There is a bumper sticker that I see occasionally that says “Jesus is coming. Everyone look busy!” At first it annoyed me that someone was making fun of the second coming. But then I began to realize how much it might say about American Christianity and our busyness for God. Take this as an example.
There is a common trend in blogs, articles to focus on the 5 steps to something, 6 ways to get something or 10 ways get something done. I see this on Christian Blogs too. Who wouldn’t want to learn “7 Ways to Pray More Effectively” or “3 Tips to Finding Joy in Your Life”? Even I once wrote a blog post entitled “10 Things to Remember about Marital Conflict“.
It seems to be something with human nature. Many of us are curious to find some shortcut or easier way to do things. And many blogs/articles know this, so they offer you quick tips and solutions to attract your attention. However there are some situations where this approach just isn’t biblical.
Those situations are when the articles include subtle suggestions that biblical maturity or “sanctification” or your relationship with Jesus is all about finding and applying the right “tips”. Or maybe you just need to try harder.
More serving, more memorizing, more prayer, more bible study, more podcasts, more witnessing, more generosity, more Christian self-help. And who doesn’t want to have some of that? So, why can these good things go bad?
They go bad when they focus you and I on doing things that negatively affect our relationship with the Holy Spirit. We get so involved in doing good things for God that we really don’t have time to hear or meditate or confess or just be still and rest.
Plus, let’s be honest about these types of “more!” activities. All of them can be done by someone without any relationship with God. We know that because of what Jesus said in Matthew 7:21-33.
So suppose you see an article entitled “How to Love Jesus More in Just 7 Days!“.
Wow! I need to do whatever that article says! Especially if it comes from someone who has written some popular books! Even better, I might lose some weight too!
So I dive in and as I read the article, I find that there are 14 things to do. So I start applying those 14 things. By week one I’m actually doing one of them consistently. Good for me! Or is it?
Am I getting off-track when I approach spiritual intimacy this way? It’s one thing to find a better way to do laundry. Go for it (isn’t cleanliness next to godliness?). But it’s a completely different thing to apply this approach to our sanctification. Why?
The risk in doing something like this, is that it can result in us putting a veneer of godliness over our self-will and self-righteous living. Even if we are sincere, we will be prone to feel pride about our accomplishments and then deny the power of God to work in us.
So how do we filter out the “just try harder” meme that seems to be so popular these days? We would be wise to remind ourselves that we didn’t save ourselves.
It sounds great to tell others that “When I was 12, I decided to follow Jesus”. But was it really that simple and did you do the heavy lifting? The Bible says we are dead in our sins so I think it happened more like this. Ephesians 2:1-3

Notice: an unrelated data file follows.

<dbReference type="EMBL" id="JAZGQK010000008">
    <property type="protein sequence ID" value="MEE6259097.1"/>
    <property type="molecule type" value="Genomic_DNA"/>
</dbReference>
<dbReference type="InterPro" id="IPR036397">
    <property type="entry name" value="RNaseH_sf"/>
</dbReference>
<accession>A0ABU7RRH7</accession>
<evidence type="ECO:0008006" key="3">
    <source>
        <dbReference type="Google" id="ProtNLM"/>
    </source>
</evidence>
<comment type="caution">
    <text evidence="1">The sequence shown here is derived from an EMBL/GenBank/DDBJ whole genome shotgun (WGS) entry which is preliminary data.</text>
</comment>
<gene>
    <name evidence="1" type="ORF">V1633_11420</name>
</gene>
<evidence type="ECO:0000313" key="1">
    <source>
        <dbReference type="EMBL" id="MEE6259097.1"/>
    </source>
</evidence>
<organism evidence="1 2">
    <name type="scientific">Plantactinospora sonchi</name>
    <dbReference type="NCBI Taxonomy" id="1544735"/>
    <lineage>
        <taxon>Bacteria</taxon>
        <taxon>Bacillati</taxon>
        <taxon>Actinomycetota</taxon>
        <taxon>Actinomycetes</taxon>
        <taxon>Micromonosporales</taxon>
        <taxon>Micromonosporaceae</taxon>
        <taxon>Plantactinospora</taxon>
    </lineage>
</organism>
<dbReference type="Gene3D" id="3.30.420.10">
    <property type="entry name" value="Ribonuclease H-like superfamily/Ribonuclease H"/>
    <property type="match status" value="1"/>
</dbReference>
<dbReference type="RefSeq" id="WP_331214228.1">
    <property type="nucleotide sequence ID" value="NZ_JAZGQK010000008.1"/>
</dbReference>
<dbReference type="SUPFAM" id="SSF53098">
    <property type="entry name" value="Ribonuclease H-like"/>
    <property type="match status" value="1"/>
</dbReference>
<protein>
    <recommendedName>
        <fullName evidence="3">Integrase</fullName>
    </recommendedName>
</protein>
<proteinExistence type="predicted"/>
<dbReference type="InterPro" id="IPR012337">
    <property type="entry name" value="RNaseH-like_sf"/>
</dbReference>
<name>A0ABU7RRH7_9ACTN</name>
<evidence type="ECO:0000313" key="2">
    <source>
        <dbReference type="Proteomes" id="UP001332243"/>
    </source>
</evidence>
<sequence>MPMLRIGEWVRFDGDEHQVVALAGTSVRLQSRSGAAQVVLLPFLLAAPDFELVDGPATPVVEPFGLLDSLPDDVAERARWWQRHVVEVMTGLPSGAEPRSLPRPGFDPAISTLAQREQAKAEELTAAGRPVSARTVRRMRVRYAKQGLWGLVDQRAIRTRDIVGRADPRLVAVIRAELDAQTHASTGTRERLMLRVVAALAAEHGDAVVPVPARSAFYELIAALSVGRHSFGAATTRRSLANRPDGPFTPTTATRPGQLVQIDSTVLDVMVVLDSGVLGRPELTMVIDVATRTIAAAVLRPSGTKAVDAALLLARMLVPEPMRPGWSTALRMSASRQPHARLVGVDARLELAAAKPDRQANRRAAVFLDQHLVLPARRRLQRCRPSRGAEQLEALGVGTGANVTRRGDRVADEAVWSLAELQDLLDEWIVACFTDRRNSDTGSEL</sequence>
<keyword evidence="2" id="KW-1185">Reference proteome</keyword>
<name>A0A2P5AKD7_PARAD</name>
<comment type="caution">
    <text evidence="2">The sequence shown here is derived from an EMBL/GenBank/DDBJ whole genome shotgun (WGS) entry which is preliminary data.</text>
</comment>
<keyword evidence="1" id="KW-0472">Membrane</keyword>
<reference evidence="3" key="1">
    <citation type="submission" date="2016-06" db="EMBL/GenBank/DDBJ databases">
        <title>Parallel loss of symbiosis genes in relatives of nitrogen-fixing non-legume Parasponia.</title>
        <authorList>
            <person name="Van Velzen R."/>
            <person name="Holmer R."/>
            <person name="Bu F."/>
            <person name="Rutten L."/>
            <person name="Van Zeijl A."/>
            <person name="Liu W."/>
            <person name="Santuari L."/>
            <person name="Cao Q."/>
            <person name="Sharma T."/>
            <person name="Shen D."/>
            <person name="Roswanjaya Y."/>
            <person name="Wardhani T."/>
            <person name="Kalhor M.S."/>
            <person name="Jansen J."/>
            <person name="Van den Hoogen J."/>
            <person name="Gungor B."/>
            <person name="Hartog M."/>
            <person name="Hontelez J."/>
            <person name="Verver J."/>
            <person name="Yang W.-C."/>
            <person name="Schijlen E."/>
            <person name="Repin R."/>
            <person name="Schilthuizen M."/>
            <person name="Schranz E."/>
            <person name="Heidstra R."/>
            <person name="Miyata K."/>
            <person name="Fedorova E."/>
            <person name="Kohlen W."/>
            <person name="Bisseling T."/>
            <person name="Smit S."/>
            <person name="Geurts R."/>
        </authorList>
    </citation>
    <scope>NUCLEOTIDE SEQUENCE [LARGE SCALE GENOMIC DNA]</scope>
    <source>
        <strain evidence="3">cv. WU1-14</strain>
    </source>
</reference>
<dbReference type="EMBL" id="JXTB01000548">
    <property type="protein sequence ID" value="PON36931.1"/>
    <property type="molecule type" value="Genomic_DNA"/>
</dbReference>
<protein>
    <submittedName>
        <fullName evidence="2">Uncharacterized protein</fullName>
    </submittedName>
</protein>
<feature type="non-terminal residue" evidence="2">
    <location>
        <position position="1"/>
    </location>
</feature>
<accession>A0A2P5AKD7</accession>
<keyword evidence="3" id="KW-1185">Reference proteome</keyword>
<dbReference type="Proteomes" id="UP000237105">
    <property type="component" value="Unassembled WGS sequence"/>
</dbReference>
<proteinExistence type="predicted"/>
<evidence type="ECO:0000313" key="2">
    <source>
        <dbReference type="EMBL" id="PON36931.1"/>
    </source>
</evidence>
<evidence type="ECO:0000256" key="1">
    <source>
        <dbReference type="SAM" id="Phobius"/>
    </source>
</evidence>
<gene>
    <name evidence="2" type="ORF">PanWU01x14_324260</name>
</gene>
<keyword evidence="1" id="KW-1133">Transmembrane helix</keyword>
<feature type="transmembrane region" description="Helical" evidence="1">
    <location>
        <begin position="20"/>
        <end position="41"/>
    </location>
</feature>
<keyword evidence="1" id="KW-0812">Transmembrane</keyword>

First, God chose you before the creation, then Jesus died for you and then the Holy Spirit used dozens of methods to get the attention of your cold, dead, hard heart. You were clueless. Heading to destruction. Not able to turn your life around. But, God was at work. Ephesians 2:4-9
He kept using various people, circumstances and His word to get into your heart. You may have thought you were doing well on your journey of self-expression, but you were headed away from God and His blessing. And then suddenly He stepped into your life and did all of the hard work to adopt, cleanse, forgive and fill you.
It wasn’t that much about you and me looking for new life. In reality, some of us didn’t really care what Jesus did 2,000 years ago, because we had it all figured out and didn’t need his help. And some of us had decided “Jesus was just alright!” and we were going to work hard for him and prove we were worthy of salvation and heaven. But most of us were gamblers. We hoped God graded on a curve and we would be better than Hitler when the final grade was awarded.
Regardless of your delusional thoughts, you were actually “saved” like everyone else. Like Paul on the road to Damascus. You were doing your own thing and God showed up. What happened at that unplanned moment was a miraculous rescue mission authored and empowered by God. So that means you and I get no credit and no room for boasting about our spiritual birth.
Despite our thoughts to the contrary, we weren’t smarter, more spiritually sensitive or more righteous than anyone else. You were just loved and pursued. So if that is the way our relationship with God started, how does it continue?
Maybe, now that we are saved it’s time to get to work! After all, “if it is to be, then it is up to me!” as someone once said.
Uhhh, not exactly… but that is a great question. So, let’s try looking at God’s word and see if we can sort this out.
If you need to be busy-busy for Jesus then we don’t want to hold you back. In fact, you are probably already behind on your quota and need to get started asap. Ephesians 2:10 Philippians 2:12
And if you just need to let Jesus take the wheel, there’s no reason to break a sweat when you can just “rest in Jesus” for the next few decades. Hebrews 4:1
And if there is a third way, we want to look at that too!
What are some ways I’ve been tempted to “work” for God?
What price do people pay when they get caught up in working for God?
What am I doing now that looks good, but might be motivated by fear or pride?
Is my intimacy with the Holy Spirit increasing, flat or decreasing?
Am I prone to working or resting with God?